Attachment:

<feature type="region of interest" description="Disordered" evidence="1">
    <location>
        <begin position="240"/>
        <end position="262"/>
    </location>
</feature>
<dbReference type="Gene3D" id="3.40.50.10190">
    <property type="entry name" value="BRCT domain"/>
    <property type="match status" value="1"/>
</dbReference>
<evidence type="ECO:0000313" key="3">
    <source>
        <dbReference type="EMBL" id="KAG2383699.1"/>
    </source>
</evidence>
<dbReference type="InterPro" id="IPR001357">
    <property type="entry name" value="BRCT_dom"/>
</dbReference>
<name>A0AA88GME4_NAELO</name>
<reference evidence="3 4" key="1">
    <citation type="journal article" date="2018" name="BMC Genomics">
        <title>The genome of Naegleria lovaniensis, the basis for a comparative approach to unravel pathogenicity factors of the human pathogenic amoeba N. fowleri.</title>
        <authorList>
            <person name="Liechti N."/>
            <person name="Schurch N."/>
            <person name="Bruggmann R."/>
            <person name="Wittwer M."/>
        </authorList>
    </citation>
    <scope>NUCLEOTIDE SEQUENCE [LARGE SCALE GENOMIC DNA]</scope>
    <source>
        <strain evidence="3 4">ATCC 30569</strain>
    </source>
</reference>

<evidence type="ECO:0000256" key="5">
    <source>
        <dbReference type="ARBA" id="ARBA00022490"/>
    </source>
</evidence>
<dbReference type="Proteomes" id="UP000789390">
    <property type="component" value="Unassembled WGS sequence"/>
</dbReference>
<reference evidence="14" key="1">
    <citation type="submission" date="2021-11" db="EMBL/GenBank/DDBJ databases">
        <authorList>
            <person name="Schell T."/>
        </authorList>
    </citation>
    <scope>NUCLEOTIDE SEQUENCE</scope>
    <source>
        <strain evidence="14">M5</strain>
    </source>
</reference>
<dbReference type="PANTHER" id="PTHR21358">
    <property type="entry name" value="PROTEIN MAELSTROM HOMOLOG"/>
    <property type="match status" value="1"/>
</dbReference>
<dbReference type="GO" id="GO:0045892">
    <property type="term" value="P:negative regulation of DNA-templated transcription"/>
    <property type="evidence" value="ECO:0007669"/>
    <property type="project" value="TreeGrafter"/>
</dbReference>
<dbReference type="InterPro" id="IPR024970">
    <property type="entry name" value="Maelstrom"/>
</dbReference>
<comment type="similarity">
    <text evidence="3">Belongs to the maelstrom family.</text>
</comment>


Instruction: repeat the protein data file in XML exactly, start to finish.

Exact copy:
<feature type="region of interest" description="Disordered" evidence="1">
    <location>
        <begin position="240"/>
        <end position="262"/>
    </location>
</feature>
<dbReference type="Gene3D" id="3.40.50.10190">
    <property type="entry name" value="BRCT domain"/>
    <property type="match status" value="1"/>
</dbReference>
<evidence type="ECO:0000313" key="3">
    <source>
        <dbReference type="EMBL" id="KAG2383699.1"/>
    </source>
</evidence>
<dbReference type="InterPro" id="IPR001357">
    <property type="entry name" value="BRCT_dom"/>
</dbReference>
<name>A0AA88GME4_NAELO</name>
<reference evidence="3 4" key="1">
    <citation type="journal article" date="2018" name="BMC Genomics">
        <title>The genome of Naegleria lovaniensis, the basis for a comparative approach to unravel pathogenicity factors of the human pathogenic amoeba N. fowleri.</title>
        <authorList>
            <person name="Liechti N."/>
            <person name="Schurch N."/>
            <person name="Bruggmann R."/>
            <person name="Wittwer M."/>
        </authorList>
    </citation>
    <scope>NUCLEOTIDE SEQUENCE [LARGE SCALE GENOMIC DNA]</scope>
    <source>
        <strain evidence="3 4">ATCC 30569</strain>
    </source>
</reference>

<evidence type="ECO:0000256" key="5">
    <source>
        <dbReference type="ARBA" id="ARBA00022490"/>
    </source>
</evidence>
<dbReference type="Proteomes" id="UP000789390">
    <property type="component" value="Unassembled WGS sequence"/>
</dbReference>
<reference evidence="14" key="1">
    <citation type="submission" date="2021-11" db="EMBL/GenBank/DDBJ databases">
        <authorList>
            <person name="Schell T."/>
        </authorList>
    </citation>
    <scope>NUCLEOTIDE SEQUENCE</scope>
    <source>
        <strain evidence="14">M5</strain>
    </source>
</reference>
<dbReference type="PANTHER" id="PTHR21358">
    <property type="entry name" value="PROTEIN MAELSTROM HOMOLOG"/>
    <property type="match status" value="1"/>
</dbReference>
<dbReference type="GO" id="GO:0045892">
    <property type="term" value="P:negative regulation of DNA-templated transcription"/>
    <property type="evidence" value="ECO:0007669"/>
    <property type="project" value="TreeGrafter"/>
</dbReference>
<dbReference type="InterPro" id="IPR024970">
    <property type="entry name" value="Maelstrom"/>
</dbReference>
<comment type="similarity">
    <text evidence="3">Belongs to the maelstrom family.</text>
</comment>